How to cut up a mango

Mangocubes2My lovely friend Elaine asked me how I deal with mangoes the other day. I was shown this in a restaurant years ago, I call it hedgehog style. As I remember it was served at the hedgehog stage on a plate, leaving us to eat it rather than sliced off in cubes.  It is still sticky and a bit messy and you may, like Mr Leakey, just decide to get in the bath with your mango instead,  but here goes. I had this beautful Thai golden mango from Wai Yee Hong so thought I would show you.

My Friend Mr Leakey by J S Haldane

The frugal amongst you can trim the centre part and run the back of a knife along the seed and the skins to get every last bit off and add to your morning fruit and yoghurt like I do! I don’t usually mark the fruit with a pen, but just for this I did.





36 thoughts on “How to cut up a mango

  1. Ann

    I do my mangoes like this too but I am not so polite as to remove the remaining flesh from the stone with a knife – I stand over the sink and suck it off! Actually the bath would be a very good place to eat them.

    1. Joanna Post author

      They are so very drippy when they are ripe. Mostly we get the red and green ones here, but I much prefer these ones which are usually less fibrous as well. I remember reading this book as a child and begging for a mango to take to the bath, they get a bit warm though in there :)

  2. Misky

    Messy, true, but oh so yummy! And, yes, that’s how Peder cuts them also. He is my resident mango hedgehogger. :)

    1. Joanna Post author

      I don’t see the golden ones very often here, so treated myself to this one, Brian is a take it or leave it mango eater, but I adore them :)

    1. Joanna Post author

      Sometimes they can be very perfumed can’t they? I like them when they have a bit of citrussy bite to them :)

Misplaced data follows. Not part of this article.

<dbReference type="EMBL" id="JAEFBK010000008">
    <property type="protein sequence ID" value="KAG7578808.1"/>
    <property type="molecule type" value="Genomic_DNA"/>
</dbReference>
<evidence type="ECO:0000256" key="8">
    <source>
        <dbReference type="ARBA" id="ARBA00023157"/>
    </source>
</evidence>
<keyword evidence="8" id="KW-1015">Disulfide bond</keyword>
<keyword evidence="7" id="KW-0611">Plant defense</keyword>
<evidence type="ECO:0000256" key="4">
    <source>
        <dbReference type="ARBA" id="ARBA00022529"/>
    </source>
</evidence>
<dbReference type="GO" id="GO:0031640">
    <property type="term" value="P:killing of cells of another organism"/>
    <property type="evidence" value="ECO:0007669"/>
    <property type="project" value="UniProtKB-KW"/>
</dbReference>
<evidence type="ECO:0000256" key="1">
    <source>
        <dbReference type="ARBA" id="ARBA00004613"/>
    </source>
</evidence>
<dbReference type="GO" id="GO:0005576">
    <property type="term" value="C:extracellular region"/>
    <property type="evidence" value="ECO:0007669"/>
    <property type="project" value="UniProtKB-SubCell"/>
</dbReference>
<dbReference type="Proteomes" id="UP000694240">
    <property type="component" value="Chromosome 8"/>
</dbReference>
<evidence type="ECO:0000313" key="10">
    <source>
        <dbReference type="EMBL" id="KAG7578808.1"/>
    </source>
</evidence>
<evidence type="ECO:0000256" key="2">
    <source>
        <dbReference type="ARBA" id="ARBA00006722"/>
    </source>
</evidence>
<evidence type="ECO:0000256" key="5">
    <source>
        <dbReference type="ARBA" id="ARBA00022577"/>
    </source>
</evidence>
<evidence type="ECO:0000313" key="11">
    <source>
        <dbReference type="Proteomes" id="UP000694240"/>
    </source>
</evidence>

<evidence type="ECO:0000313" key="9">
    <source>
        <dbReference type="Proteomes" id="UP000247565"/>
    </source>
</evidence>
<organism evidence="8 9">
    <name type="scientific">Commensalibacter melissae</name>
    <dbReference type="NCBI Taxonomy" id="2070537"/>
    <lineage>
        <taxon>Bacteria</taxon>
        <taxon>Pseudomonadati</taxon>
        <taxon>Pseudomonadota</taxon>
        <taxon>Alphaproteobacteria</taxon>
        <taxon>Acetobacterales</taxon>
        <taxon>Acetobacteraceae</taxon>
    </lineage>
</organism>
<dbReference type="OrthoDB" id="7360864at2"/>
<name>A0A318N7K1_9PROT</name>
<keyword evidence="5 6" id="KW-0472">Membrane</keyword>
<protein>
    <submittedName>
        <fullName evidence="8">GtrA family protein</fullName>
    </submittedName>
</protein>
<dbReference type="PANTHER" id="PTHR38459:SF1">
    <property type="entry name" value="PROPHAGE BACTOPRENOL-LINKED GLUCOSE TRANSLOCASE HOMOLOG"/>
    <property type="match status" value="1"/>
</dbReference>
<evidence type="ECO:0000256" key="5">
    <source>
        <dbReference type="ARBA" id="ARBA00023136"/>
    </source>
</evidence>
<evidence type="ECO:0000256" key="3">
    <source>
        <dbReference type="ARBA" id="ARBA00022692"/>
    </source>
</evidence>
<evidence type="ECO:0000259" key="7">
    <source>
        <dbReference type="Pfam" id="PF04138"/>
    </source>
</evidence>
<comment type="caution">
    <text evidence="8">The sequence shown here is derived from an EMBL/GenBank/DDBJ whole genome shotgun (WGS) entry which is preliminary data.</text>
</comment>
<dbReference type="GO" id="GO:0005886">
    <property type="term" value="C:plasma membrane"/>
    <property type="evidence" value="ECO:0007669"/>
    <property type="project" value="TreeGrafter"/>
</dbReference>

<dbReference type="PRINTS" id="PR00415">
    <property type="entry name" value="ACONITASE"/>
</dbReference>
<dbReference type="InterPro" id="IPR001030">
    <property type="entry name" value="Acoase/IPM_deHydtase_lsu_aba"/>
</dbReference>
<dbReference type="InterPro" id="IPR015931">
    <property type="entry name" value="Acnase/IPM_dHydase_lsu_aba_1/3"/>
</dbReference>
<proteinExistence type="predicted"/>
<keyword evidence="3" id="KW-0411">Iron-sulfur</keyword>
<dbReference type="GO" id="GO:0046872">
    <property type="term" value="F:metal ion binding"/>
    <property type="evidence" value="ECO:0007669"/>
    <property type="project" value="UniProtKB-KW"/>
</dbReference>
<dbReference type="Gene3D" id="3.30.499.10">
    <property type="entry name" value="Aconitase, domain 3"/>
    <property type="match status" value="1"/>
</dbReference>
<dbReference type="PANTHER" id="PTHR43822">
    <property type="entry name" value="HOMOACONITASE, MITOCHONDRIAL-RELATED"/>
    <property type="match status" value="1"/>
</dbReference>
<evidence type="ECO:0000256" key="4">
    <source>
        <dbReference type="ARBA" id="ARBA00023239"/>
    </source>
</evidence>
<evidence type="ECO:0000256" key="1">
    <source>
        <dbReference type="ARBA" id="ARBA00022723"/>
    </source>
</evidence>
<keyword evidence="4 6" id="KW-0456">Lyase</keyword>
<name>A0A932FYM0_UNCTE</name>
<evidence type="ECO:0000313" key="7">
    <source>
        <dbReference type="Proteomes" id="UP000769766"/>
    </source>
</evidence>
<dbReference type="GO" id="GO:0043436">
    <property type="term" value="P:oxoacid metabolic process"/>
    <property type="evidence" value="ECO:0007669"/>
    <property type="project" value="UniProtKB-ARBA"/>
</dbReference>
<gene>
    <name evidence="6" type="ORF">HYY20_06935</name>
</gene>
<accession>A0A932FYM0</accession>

3. sallybr

    Ann, you do it as a true Brazilian! The standing by the sink sucking the mango pit is a requirement, something we learn early in life

    My grandfather used to eat mangoes in a very unique way – you make a circular cut on the top, part, then you “suck” the whole pulp little by little massaging the fruit hard and pushing the pulp up – messy like nothing else. But delicious…..

    1. Joanna Post author

      I am guessing your grandfather didn’t pass his mango around to share! They are seriously messy fruits :)

      1. sallybr

        Oh, no! That becomes your “personal mango”, as the relationship between fruit and eater is quite close… ;-)

  4. heidiannie

    I love how to posts on messy fruits! I saw one on pomegranates not long ago and thought to myself- now if only someone would address the mango. Thank you, Joanna.
    I usually buy mangoes a little green and then wait too long to slice into them! In fact , ( hanging head in shame) the last two times I made mango salsa I used frozen mango for convenience sake.

    1. Joanna Post author

      You are welcome Heidi! I think if I had a bigger freezer I would keep frozen mango too, very good idea! I am also a big mango chutney fan, I eat that when Brian eats hot lime pickle with curries.

  5. Debra Kolkka

    I love mangoes, and eat them this way sometimes. I am only in Brisbane for part of the mango season and have to make the most of them.

    1. Joanna Post author